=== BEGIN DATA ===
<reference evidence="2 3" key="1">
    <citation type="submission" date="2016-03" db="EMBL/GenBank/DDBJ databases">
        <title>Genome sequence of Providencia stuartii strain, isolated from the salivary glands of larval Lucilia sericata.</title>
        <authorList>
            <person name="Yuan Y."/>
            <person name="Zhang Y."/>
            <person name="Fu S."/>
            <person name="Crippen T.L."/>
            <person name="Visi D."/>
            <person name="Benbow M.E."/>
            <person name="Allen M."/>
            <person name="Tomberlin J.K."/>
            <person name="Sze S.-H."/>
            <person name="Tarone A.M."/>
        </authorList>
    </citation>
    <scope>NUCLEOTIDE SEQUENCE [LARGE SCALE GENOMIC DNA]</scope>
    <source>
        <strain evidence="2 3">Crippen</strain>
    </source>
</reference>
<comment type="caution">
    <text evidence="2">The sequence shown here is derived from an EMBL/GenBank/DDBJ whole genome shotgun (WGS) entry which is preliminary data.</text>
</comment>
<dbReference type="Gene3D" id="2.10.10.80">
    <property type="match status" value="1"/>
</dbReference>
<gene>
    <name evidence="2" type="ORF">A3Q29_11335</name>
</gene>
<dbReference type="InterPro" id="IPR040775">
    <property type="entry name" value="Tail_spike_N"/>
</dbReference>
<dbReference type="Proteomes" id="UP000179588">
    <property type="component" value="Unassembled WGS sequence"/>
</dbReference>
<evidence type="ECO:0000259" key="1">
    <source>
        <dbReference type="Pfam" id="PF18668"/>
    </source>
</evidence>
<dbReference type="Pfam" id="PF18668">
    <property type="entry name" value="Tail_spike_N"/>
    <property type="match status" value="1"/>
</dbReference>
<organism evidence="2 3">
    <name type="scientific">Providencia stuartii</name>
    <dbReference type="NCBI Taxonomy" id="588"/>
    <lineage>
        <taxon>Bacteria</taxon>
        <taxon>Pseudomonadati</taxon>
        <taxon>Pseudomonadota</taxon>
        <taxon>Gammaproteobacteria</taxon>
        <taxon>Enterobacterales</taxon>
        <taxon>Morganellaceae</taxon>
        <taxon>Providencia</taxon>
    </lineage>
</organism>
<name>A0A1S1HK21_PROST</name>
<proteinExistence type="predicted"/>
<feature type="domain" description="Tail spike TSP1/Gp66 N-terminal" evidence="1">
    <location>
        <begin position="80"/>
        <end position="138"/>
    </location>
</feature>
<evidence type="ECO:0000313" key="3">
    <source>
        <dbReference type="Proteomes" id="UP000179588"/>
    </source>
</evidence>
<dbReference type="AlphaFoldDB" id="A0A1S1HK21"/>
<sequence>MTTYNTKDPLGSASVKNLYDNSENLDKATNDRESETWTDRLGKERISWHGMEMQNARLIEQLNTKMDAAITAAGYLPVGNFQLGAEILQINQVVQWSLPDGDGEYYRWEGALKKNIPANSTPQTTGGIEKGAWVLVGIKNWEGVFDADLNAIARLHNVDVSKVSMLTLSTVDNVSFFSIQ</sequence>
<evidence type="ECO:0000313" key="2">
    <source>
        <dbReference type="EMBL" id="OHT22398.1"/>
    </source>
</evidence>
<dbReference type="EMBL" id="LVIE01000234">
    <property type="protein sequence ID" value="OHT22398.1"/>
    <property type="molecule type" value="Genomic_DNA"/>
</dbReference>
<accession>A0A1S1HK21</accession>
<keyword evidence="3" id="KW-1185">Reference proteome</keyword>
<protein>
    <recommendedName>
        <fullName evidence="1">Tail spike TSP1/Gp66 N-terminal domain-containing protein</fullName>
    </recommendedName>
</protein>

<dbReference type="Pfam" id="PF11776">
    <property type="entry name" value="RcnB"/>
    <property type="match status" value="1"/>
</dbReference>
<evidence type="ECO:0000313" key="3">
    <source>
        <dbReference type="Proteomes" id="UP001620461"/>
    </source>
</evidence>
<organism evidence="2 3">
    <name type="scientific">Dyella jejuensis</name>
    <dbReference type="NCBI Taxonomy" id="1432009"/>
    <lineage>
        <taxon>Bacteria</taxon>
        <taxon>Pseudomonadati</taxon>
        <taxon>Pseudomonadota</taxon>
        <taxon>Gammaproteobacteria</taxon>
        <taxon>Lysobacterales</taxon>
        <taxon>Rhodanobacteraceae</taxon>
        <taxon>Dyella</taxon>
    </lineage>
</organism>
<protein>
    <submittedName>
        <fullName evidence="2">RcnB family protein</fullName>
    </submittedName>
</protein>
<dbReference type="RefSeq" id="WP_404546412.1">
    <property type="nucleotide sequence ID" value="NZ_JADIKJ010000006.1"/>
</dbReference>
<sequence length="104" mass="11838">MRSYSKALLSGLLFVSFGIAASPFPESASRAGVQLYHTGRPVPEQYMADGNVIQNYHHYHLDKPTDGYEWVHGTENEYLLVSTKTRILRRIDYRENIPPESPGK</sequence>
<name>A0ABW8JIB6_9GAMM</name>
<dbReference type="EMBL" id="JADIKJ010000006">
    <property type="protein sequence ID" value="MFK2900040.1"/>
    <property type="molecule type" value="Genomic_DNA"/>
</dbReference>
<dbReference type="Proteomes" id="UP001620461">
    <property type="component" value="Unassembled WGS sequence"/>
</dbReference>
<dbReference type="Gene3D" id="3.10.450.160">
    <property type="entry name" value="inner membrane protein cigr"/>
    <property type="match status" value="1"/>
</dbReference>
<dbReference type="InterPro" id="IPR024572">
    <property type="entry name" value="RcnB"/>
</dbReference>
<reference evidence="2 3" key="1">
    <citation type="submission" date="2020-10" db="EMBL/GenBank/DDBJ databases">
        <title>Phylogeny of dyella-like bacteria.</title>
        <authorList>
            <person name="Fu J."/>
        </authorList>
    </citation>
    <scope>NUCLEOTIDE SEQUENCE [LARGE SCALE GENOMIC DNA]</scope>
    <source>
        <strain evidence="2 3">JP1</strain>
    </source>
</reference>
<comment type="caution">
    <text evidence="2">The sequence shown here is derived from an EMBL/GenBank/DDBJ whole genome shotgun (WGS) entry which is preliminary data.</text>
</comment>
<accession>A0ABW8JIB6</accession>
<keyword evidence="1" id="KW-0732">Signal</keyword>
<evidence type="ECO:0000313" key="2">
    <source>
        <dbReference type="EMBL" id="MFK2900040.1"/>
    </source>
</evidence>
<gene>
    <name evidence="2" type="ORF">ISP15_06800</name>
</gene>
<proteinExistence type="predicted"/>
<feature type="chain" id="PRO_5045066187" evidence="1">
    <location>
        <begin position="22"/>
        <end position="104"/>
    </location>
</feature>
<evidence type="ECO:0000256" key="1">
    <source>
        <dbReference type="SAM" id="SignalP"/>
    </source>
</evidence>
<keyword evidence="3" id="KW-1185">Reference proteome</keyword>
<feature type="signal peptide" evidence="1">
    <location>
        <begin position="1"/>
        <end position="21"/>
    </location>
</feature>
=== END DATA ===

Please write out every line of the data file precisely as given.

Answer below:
<reference evidence="2 3" key="1">
    <citation type="submission" date="2016-03" db="EMBL/GenBank/DDBJ databases">
        <title>Genome sequence of Providencia stuartii strain, isolated from the salivary glands of larval Lucilia sericata.</title>
        <authorList>
            <person name="Yuan Y."/>
            <person name="Zhang Y."/>
            <person name="Fu S."/>
            <person name="Crippen T.L."/>
            <person name="Visi D."/>
            <person name="Benbow M.E."/>
            <person name="Allen M."/>
            <person name="Tomberlin J.K."/>
            <person name="Sze S.-H."/>
            <person name="Tarone A.M."/>
        </authorList>
    </citation>
    <scope>NUCLEOTIDE SEQUENCE [LARGE SCALE GENOMIC DNA]</scope>
    <source>
        <strain evidence="2 3">Crippen</strain>
    </source>
</reference>
<comment type="caution">
    <text evidence="2">The sequence shown here is derived from an EMBL/GenBank/DDBJ whole genome shotgun (WGS) entry which is preliminary data.</text>
</comment>
<dbReference type="Gene3D" id="2.10.10.80">
    <property type="match status" value="1"/>
</dbReference>
<gene>
    <name evidence="2" type="ORF">A3Q29_11335</name>
</gene>
<dbReference type="InterPro" id="IPR040775">
    <property type="entry name" value="Tail_spike_N"/>
</dbReference>
<dbReference type="Proteomes" id="UP000179588">
    <property type="component" value="Unassembled WGS sequence"/>
</dbReference>
<evidence type="ECO:0000259" key="1">
    <source>
        <dbReference type="Pfam" id="PF18668"/>
    </source>
</evidence>
<dbReference type="Pfam" id="PF18668">
    <property type="entry name" value="Tail_spike_N"/>
    <property type="match status" value="1"/>
</dbReference>
<organism evidence="2 3">
    <name type="scientific">Providencia stuartii</name>
    <dbReference type="NCBI Taxonomy" id="588"/>
    <lineage>
        <taxon>Bacteria</taxon>
        <taxon>Pseudomonadati</taxon>
        <taxon>Pseudomonadota</taxon>
        <taxon>Gammaproteobacteria</taxon>
        <taxon>Enterobacterales</taxon>
        <taxon>Morganellaceae</taxon>
        <taxon>Providencia</taxon>
    </lineage>
</organism>
<name>A0A1S1HK21_PROST</name>
<proteinExistence type="predicted"/>
<feature type="domain" description="Tail spike TSP1/Gp66 N-terminal" evidence="1">
    <location>
        <begin position="80"/>
        <end position="138"/>
    </location>
</feature>
<evidence type="ECO:0000313" key="3">
    <source>
        <dbReference type="Proteomes" id="UP000179588"/>
    </source>
</evidence>
<dbReference type="AlphaFoldDB" id="A0A1S1HK21"/>
<sequence>MTTYNTKDPLGSASVKNLYDNSENLDKATNDRESETWTDRLGKERISWHGMEMQNARLIEQLNTKMDAAITAAGYLPVGNFQLGAEILQINQVVQWSLPDGDGEYYRWEGALKKNIPANSTPQTTGGIEKGAWVLVGIKNWEGVFDADLNAIARLHNVDVSKVSMLTLSTVDNVSFFSIQ</sequence>
<evidence type="ECO:0000313" key="2">
    <source>
        <dbReference type="EMBL" id="OHT22398.1"/>
    </source>
</evidence>
<dbReference type="EMBL" id="LVIE01000234">
    <property type="protein sequence ID" value="OHT22398.1"/>
    <property type="molecule type" value="Genomic_DNA"/>
</dbReference>
<accession>A0A1S1HK21</accession>
<keyword evidence="3" id="KW-1185">Reference proteome</keyword>
<protein>
    <recommendedName>
        <fullName evidence="1">Tail spike TSP1/Gp66 N-terminal domain-containing protein</fullName>
    </recommendedName>
</protein>

<dbReference type="Pfam" id="PF11776">
    <property type="entry name" value="RcnB"/>
    <property type="match status" value="1"/>
</dbReference>
<evidence type="ECO:0000313" key="3">
    <source>
        <dbReference type="Proteomes" id="UP001620461"/>
    </source>
</evidence>
<organism evidence="2 3">
    <name type="scientific">Dyella jejuensis</name>
    <dbReference type="NCBI Taxonomy" id="1432009"/>
    <lineage>
        <taxon>Bacteria</taxon>
        <taxon>Pseudomonadati</taxon>
        <taxon>Pseudomonadota</taxon>
        <taxon>Gammaproteobacteria</taxon>
        <taxon>Lysobacterales</taxon>
        <taxon>Rhodanobacteraceae</taxon>
        <taxon>Dyella</taxon>
    </lineage>
</organism>
<protein>
    <submittedName>
        <fullName evidence="2">RcnB family protein</fullName>
    </submittedName>
</protein>
<dbReference type="RefSeq" id="WP_404546412.1">
    <property type="nucleotide sequence ID" value="NZ_JADIKJ010000006.1"/>
</dbReference>
<sequence length="104" mass="11838">MRSYSKALLSGLLFVSFGIAASPFPESASRAGVQLYHTGRPVPEQYMADGNVIQNYHHYHLDKPTDGYEWVHGTENEYLLVSTKTRILRRIDYRENIPPESPGK</sequence>
<name>A0ABW8JIB6_9GAMM</name>
<dbReference type="EMBL" id="JADIKJ010000006">
    <property type="protein sequence ID" value="MFK2900040.1"/>
    <property type="molecule type" value="Genomic_DNA"/>
</dbReference>
<dbReference type="Proteomes" id="UP001620461">
    <property type="component" value="Unassembled WGS sequence"/>
</dbReference>
<dbReference type="Gene3D" id="3.10.450.160">
    <property type="entry name" value="inner membrane protein cigr"/>
    <property type="match status" value="1"/>
</dbReference>
<dbReference type="InterPro" id="IPR024572">
    <property type="entry name" value="RcnB"/>
</dbReference>
<reference evidence="2 3" key="1">
    <citation type="submission" date="2020-10" db="EMBL/GenBank/DDBJ databases">
        <title>Phylogeny of dyella-like bacteria.</title>
        <authorList>
            <person name="Fu J."/>
        </authorList>
    </citation>
    <scope>NUCLEOTIDE SEQUENCE [LARGE SCALE GENOMIC DNA]</scope>
    <source>
        <strain evidence="2 3">JP1</strain>
    </source>
</reference>
<comment type="caution">
    <text evidence="2">The sequence shown here is derived from an EMBL/GenBank/DDBJ whole genome shotgun (WGS) entry which is preliminary data.</text>
</comment>
<accession>A0ABW8JIB6</accession>
<keyword evidence="1" id="KW-0732">Signal</keyword>
<evidence type="ECO:0000313" key="2">
    <source>
        <dbReference type="EMBL" id="MFK2900040.1"/>
    </source>
</evidence>
<gene>
    <name evidence="2" type="ORF">ISP15_06800</name>
</gene>
<proteinExistence type="predicted"/>
<feature type="chain" id="PRO_5045066187" evidence="1">
    <location>
        <begin position="22"/>
        <end position="104"/>
    </location>
</feature>
<evidence type="ECO:0000256" key="1">
    <source>
        <dbReference type="SAM" id="SignalP"/>
    </source>
</evidence>
<keyword evidence="3" id="KW-1185">Reference proteome</keyword>
<feature type="signal peptide" evidence="1">
    <location>
        <begin position="1"/>
        <end position="21"/>
    </location>
</feature>